The Sixers still have a perennial All-NBA player in Harden. Harris has transitioned back to play like, well, the thriving Tobias Harris. And Maxey has emerged as one of the league’s top young players.

Yet, this team has glaring holes.

The Sixers’ lack depth as their role players remain inconsistent, and containing opposing perimeter players who can create their own shot has proved difficult.

The Sixers acquired Harden to finish isolation plays, take opponents off the dribble, and bury three-pointers. They hoped to pair that ability with Embiid.

But for the most part, Harden has appeared a step slow while overcoming a left hamstring injury. The team had been waiting for him to be aggressive on offense while displaying the balance he strives to maintain. He did finally deliver with 22 points and 15 assists as the Sixers closed out the Raptors in Game 6, which is promising.

Harris had a stellar series, averaging 17.8 points and 9.5 rebounds while shooting 43.3% on three-pointers and playing solid defense. But shots were easy to come by while a lot of the Raptors’ focus was on stopping Embiid, Harden, and Maxey.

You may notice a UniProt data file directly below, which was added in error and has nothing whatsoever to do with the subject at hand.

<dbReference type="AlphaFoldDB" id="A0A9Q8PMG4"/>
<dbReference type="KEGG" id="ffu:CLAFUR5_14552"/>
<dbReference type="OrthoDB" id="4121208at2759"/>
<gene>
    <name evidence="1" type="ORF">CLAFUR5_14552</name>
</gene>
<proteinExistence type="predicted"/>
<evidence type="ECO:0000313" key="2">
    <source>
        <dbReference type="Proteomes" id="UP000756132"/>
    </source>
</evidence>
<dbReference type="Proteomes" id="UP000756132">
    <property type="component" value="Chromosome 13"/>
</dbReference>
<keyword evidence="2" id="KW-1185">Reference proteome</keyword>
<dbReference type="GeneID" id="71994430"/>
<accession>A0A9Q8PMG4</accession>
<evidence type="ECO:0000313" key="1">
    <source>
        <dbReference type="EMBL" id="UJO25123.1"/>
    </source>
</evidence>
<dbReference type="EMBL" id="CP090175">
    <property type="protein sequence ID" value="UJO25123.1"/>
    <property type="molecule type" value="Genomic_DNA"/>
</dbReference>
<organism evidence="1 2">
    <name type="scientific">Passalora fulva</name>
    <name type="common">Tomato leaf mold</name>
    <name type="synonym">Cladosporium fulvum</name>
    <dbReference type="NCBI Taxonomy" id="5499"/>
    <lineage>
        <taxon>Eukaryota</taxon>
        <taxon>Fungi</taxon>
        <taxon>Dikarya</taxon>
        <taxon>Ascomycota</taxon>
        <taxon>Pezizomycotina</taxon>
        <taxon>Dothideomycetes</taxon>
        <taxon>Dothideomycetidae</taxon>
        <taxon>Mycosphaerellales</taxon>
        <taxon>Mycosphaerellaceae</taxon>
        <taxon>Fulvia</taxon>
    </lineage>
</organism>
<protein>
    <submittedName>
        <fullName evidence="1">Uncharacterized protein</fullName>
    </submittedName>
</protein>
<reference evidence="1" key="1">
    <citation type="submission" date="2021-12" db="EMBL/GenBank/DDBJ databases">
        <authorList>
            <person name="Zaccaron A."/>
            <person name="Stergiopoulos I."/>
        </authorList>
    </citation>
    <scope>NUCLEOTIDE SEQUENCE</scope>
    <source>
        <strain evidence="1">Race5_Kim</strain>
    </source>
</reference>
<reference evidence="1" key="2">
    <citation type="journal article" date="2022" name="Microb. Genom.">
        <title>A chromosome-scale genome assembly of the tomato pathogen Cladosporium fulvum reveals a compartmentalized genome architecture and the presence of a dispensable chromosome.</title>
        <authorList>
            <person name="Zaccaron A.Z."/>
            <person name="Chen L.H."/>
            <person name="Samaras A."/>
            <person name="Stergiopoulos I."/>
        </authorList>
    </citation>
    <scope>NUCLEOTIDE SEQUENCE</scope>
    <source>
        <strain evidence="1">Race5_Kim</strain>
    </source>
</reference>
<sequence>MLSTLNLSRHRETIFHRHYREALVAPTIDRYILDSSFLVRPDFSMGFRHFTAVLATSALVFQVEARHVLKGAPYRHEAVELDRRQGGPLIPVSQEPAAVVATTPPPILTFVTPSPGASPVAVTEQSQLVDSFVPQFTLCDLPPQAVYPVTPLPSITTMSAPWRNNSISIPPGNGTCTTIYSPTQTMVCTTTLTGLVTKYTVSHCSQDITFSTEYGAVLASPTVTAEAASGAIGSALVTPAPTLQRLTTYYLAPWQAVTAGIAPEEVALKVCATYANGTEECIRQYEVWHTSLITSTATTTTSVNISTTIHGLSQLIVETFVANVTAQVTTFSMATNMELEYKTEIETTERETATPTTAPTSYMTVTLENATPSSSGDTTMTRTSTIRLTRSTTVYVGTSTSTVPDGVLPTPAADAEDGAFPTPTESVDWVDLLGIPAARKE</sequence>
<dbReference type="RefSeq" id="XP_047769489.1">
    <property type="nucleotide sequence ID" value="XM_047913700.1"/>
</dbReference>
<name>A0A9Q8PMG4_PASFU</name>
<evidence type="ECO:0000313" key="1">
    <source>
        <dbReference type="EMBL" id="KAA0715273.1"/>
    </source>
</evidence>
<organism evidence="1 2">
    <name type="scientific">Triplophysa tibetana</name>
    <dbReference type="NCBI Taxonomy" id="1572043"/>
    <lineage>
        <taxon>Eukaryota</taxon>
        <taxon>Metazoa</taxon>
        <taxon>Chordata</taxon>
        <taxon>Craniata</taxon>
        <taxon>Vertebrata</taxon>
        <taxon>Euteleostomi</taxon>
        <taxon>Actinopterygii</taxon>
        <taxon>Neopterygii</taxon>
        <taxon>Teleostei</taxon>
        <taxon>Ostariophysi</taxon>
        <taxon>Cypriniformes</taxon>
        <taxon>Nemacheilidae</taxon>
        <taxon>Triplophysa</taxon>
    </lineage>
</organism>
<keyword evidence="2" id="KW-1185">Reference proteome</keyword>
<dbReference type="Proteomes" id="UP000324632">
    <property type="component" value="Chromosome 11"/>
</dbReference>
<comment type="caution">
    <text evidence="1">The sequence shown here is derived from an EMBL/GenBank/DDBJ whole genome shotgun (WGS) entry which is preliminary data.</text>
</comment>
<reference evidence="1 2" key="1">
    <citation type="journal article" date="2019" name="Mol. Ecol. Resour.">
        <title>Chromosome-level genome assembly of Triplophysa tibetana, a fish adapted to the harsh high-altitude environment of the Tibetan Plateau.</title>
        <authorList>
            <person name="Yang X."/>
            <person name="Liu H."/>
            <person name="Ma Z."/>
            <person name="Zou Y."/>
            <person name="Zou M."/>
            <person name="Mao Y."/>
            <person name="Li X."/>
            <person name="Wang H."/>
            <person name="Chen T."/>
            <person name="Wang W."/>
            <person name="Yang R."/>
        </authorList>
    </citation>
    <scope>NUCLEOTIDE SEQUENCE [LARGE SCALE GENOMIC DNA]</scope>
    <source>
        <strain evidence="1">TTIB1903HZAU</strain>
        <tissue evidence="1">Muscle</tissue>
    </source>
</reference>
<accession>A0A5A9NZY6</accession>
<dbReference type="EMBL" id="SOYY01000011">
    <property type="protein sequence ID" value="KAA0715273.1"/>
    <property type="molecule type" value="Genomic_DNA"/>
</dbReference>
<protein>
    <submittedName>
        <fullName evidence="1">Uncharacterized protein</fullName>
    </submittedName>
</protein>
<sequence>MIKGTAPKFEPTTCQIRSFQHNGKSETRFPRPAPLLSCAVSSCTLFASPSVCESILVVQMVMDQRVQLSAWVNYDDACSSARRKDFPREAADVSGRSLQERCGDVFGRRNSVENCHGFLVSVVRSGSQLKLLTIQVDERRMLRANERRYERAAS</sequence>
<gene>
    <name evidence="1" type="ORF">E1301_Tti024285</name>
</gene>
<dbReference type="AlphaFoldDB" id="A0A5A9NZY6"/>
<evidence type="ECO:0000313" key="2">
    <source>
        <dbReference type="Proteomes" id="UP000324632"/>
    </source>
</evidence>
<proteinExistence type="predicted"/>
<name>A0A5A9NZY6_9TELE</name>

Maxey thrived in the open court and got to the basket in transition. But those opportunities are unlikely to be as frequent against the Heat, especially without Embiid.

The Sixers are going to need Harden, Harris, and Maxey to all play at a high level to be competitive without Embiid. They’re also going to need solid play from the player who gets the start in his place at center. Paul Millsap started in place of Embiid against the Heat on March 21. However, Paul Reed was the backup against the Raptors, who have a small lineup like Miami.

“When there’s a small lineup, we’ll play smaller with Paul [Reed],” Rivers said in late March. “When there’s a big five, you play bigger with DJ [DeAndre Jordan].”

One would assume Reed would get the start against the Heat in Game 1, right?

“You can’t assume anything,” Rivers said. “Really. We’re not going to be shy with playing different guys ... Whoever is announced in the starting lineup it doesn’t matter to us. I’m just saying it doesn’t matter to us. ... We are worried about that last six minutes. That’s going to get the key for us.”

Rivers said the Sixers will have a center by committee while Embiid heals. Jordan seconded what Rivers said.

“You can’t replace the MVP, you know?” Jordan said on Saturday. “He’s averaging 30 and whatever for the season and has been extremely dominant in the playoffs, the first round. So, it’s going to be hard to replace that. But I think that we’ll just have to pick it up by committee and everybody has to be ready to go.

“Regardless of who it is, I’m sure we’ll all see some time at some point. But hopefully, we’ll see him back soon.”

The problem is, the Sixers don’t come close to matching the Heat’s depth. They didn’t before Embiid’s injury and it’s a larger disparity now.

The Sixers needed him to play at a Hall of Fame level to win a title. Now, to start the second round, he’s not even on the court.